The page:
Alasdair Leslie certainly doesn’t fit the prototype description of the studious and bespectacled boffin tucked behind a row of petri dishes.
A quirky modernist, with a sense of fun, he will be part of a clinical and diagnostic in-vestigative team taking up a research post at the new KwaZulu-Natal Research Institute for TB and HIV.
Career change, marriage and two young children stand between him and the last time he lived in Africa, but he makes no bones about the fact that he still has a passion for the stark and expansive landscapes that he fell in love with some years ago as a volunteer teacher.
“When I returned to the UK in 2002 with my now wife, Georgie, part of me had been left behind in Malawi where I had met so many unforgettable people. I just hoped one day I would have a chance to come back to Africa and do something useful.”
But to get back and “do something useful” involved quite an unorthodox passage, particularly as his knowledge emanated from a Master’s degree in agriculture.
Born and brought up in the English county of Surrey, he believes that exploration, investigation and new challenges are part and parcel of his life.
“So when I returned to England only to find that there were no openings for me as a scientist in the agriculture sector, I knew it was time to change direction.”
He came across an advertisement for a laboratory assistant based at Oxford University studying the immune response to HIV infection.
“It immediately caught my eye. The devastating effects had been painfully apparent in Malawi, where high rates of HIV infection were compounded by extreme poverty and a lack of health care. I lost several friends to the disease. At least, I assumed that’s what it was. It wasn’t really talked about.”
Six months after successfully applying for the job, Leslie was offered a position as a PhD student exploring the relationship between HIV and the body’s host cells, trying to understand how HIV manages to avoid being wiped out by our immune systems.
Recently he extended those studies to include the tuberculosis-causing bacteria Mycobacterium tuberculosis (mTB) – a journey that has now brought him to Durban with his wife and two young sons, Samora and Julius.
With the support of a five-year research grant from the KwaZulu-Natal Research Institute, Leslie and a research team’s area of interest will be to try to unbutton the mysteries surrounding the responses made by the immune system cells at the moment HIV and TB pathogens enter the body.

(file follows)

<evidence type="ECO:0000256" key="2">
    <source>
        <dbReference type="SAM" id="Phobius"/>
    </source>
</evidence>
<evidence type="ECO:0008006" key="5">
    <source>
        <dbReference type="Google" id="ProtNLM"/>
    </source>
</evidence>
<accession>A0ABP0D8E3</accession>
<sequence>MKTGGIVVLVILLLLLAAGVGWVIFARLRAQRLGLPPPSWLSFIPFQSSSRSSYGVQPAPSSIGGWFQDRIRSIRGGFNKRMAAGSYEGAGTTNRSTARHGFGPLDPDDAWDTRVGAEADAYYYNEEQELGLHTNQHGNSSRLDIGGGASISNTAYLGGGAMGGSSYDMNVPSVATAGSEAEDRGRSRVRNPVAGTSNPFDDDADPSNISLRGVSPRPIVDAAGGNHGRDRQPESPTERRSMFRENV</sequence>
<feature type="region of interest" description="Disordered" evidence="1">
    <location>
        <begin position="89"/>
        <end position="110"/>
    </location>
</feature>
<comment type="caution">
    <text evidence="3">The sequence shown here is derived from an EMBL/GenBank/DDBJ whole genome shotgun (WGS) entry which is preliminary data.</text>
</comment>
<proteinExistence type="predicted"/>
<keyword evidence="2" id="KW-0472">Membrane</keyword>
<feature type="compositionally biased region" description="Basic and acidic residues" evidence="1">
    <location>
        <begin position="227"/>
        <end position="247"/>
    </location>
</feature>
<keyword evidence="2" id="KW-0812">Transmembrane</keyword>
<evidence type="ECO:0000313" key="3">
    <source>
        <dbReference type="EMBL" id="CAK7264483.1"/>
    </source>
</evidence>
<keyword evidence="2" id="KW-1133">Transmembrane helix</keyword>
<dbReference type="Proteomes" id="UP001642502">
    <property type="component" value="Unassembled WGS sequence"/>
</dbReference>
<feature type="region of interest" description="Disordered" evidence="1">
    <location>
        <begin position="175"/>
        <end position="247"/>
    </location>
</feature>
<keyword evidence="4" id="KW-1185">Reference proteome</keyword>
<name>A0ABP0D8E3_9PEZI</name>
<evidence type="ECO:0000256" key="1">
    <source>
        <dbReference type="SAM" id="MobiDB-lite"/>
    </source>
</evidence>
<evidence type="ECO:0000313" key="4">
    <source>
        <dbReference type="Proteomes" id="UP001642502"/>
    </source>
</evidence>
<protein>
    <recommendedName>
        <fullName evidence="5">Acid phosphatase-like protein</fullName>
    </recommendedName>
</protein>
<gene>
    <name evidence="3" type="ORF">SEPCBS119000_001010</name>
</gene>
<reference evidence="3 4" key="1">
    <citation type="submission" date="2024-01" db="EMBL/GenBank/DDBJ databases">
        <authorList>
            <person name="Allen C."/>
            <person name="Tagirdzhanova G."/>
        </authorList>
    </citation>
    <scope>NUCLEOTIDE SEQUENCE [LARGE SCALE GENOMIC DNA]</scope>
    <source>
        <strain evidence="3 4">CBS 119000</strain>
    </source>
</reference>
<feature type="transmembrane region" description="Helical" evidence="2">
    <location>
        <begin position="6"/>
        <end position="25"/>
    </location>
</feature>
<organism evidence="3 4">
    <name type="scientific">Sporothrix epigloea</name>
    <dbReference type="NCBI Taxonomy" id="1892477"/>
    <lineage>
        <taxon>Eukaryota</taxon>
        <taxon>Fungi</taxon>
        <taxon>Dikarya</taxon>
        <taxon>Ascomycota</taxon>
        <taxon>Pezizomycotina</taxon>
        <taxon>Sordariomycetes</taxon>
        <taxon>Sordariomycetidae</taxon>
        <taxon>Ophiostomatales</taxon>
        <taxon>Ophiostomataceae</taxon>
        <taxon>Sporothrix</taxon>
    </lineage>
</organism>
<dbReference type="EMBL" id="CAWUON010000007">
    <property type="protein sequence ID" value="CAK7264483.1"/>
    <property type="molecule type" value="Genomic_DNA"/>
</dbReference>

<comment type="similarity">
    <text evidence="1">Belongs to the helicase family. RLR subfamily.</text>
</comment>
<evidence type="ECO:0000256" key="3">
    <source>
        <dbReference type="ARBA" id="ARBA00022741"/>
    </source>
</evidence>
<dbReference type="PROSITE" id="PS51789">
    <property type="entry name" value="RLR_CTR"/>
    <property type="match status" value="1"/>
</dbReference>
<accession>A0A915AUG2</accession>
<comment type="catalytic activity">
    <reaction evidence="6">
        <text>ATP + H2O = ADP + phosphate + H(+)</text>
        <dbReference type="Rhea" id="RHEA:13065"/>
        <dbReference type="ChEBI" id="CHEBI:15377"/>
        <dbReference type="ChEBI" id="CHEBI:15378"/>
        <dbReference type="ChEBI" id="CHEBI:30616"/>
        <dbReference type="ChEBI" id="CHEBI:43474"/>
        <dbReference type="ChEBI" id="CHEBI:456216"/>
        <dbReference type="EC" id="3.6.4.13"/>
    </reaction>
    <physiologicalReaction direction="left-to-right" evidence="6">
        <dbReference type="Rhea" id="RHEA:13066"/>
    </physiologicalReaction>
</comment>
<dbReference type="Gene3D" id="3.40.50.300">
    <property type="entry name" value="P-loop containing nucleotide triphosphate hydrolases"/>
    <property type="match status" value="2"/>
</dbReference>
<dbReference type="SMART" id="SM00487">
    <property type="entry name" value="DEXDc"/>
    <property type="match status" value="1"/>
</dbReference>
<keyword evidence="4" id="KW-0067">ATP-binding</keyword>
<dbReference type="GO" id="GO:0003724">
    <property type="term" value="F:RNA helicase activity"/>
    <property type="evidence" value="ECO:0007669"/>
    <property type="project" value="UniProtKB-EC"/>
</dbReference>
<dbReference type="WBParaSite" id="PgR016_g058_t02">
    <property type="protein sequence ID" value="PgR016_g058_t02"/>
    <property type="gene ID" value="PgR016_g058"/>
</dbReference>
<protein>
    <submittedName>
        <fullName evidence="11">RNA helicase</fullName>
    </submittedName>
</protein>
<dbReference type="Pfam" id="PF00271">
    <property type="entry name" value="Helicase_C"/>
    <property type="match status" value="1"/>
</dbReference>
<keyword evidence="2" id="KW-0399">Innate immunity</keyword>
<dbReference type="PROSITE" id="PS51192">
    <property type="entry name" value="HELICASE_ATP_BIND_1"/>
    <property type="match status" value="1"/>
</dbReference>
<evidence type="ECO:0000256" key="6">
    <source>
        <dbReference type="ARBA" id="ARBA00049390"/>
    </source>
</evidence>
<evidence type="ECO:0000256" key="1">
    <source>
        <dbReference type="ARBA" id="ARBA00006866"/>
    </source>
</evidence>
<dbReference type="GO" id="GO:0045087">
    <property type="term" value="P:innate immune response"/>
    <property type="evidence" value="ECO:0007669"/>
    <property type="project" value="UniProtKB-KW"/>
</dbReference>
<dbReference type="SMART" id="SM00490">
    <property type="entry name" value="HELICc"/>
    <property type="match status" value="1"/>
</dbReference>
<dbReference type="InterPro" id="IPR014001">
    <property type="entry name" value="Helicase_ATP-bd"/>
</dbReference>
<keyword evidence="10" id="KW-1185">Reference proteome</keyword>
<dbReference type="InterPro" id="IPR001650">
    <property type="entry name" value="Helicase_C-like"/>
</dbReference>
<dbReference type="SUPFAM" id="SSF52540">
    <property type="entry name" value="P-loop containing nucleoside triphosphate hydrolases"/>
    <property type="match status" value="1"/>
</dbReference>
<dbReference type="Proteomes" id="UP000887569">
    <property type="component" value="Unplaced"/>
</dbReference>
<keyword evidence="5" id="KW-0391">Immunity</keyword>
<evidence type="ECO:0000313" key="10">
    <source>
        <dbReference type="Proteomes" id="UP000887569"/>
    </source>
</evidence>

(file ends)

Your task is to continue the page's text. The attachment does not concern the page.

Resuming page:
“It’s pretty clear that pathogens like HIV and Myco-bacterium tuberculosis have evolved ways of interfering with this initial signalling, and that allows them to survive. But we need to know a whole lot more.”
The immune system’s Dendritic cells, explains Leslie, are the key to understanding the initial disease battleground.
“They are in the front line of fire, responsible for recognising and signalling the arrival of both HIV and TB. Once we have built up a clearer picture of the key proteins involved in this recognition process and pin down some of the ways in which the invading pathogens are able to modify this interaction to their benefit, we should have some useful data.”
Knowledge gained, he says, could reveal new targets for potential drugs, vaccines, or biological markers of disease that could be helpful for diagnostics.
A three-dimensional model of human tissue that would have been a far-fetched snippet of science fiction a few years ago will play an important role in this unfolding medical story.
Leslie says that thanks to recent advances, it is possible to culture various types of human lung or gut cells in a lab dish and “coax them to organise themselves into structures that are virtually indistinguishable from the natural tissues”.
What does this mean?
“It means that by introducing cells from infected patients into the tissue models we can observe how HIV severely damages the gut mucosa, a process that has been difficult to study in humans. We’ve always had to rely on animal tissue or single cells grown in a laboratory, which behave very differently.”
He also plans to use this technique to investigate the formation and maintenance of TB granulomas. These are the clusters of infected and uninfected cells that form in the lungs of patients as their immune systems attempt to wall off the TB pathogen.
“Granulomas are a hallmark of TB infection, yet whether their formation favours the host or the pathogen, we don’t really know.”
The techniques, he says, don’t require extremely hi-tech equipment.
“You need the expertise – we’ve got that – and you need access to patient samples, which we have in South Africa, and you need an environment that is 100 percent focused on driving the science forward – and that is what the research institute is. It’s exactly the kind of research that should be happening in this part of the world where the effects of TB and HIV are so keenly felt. The aim is to provide data that will be useful in the fight against these diseases. I hope to be part of that incredible journey.”
Front line in body’s battle
Dendritic cells are among the first immune cells to encounter the virus, and are essential in driving an effective immune response.
However, it is becoming increasingly apparent that HIV is able to interfere with this interaction in ways that impair the initial immune response and allow the pathogens to “hide” in reservoirs that medication cannot reach.
In part, this is responsible for the rapid early viral spread and damage to the immune system.
The work in KZN will be done in collaboration with Dr Mattias Svensson of the Karolinska Institute in Sweden and Dr Ben Owens in Oxford, who have developed the lung and gut mucosal models respectively.